[Ion] He says: Bend gently in the polished chariot to the left
of them, and urge the horse on the right hand with whip and
voice; and slacken the rein. And when you are at the goal, let
the left horse draw near, yet so that the nave of the well-wrought
wheel may not even seem to touch the extremity; and avoid
catching the stone.
[Soc.] Enough. Now, Ion, will the charioteer or the physician
be the better judge of the propriety of these lines?
[Ion] The charioteer, clearly.
[Soc.] And will the reason be that this is his art, or will
there be any other reason?
[Ion] No, that will be the reason.
[Soc.] And every art is appointed by God to have knowledge of
a certain work; for that which we know by the art of the pilot we
do not know by the art of medicine?
[Ion] Certainly not.
[Soc.] Nor do we know by the art of the carpenter that which
we know by the art of medicine?
[Ion] Certainly not.
[Soc.] And this is true of all the arts;- that which we know
with one art we do not know with the other? But let me ask a
prior question: You admit that there are differences of arts?
[Soc.] You would argue, as I should, that when one art is of
one kind of knowledge and another of another, they are different?
[Soc.] Yes, surely; for if the subject of knowledge were the
same, there would be no meaning in saying that the arts were
different,- if they both gave the same knowledge. For example, I
know that here are five fingers, and you know the same. And if I
were to ask whether I and you became acquainted with this fact by
the help of the same art of arithmetic, you would acknowledge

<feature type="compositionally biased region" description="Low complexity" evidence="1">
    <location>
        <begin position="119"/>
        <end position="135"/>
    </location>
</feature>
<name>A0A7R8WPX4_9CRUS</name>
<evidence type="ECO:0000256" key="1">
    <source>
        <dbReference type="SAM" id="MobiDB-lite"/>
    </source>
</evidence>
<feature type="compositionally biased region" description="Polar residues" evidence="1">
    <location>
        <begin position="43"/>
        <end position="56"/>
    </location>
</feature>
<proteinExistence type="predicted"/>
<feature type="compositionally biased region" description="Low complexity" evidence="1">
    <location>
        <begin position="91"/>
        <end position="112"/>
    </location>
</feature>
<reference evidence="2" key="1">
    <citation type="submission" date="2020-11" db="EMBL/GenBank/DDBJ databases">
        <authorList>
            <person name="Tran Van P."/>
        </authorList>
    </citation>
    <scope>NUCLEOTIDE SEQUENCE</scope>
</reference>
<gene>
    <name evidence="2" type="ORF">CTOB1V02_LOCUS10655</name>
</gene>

that we did?
[Soc.] Tell me, then, what I was intending to ask you- whether
this holds universally? Must the same art have the same subject
of knowledge, and different arts other subjects of knowledge?
[Ion] That is my opinion, Socrates.
[Soc.] Then he who has no knowledge of a particular art will
have no right judgment of the sayings and doings of that art?
[Ion] Very true.
[Soc.] Then which will be a better judge of the lines which
you were reciting from Homer, you or the charioteer?
[Ion] The charioteer.
[Soc.] Why, yes, because you are a rhapsode and not a
[Soc.] And the art of the rhapsode is different from that of
[Soc.] And if a different knowledge, then a knowledge of
[Soc.] You know the passage in which Hecamede, the concubine
of Nestor, is described as giving to the wounded Machaon a
posset, as he says, Made with Pramnian wine; and she grated
cheese of goat's milk with a grater of bronze, and at his side
placed an onion which gives a relish to drink. Now would you say
that the art of the rhapsode or the art of medicine was better
able to judge of the propriety of these lines?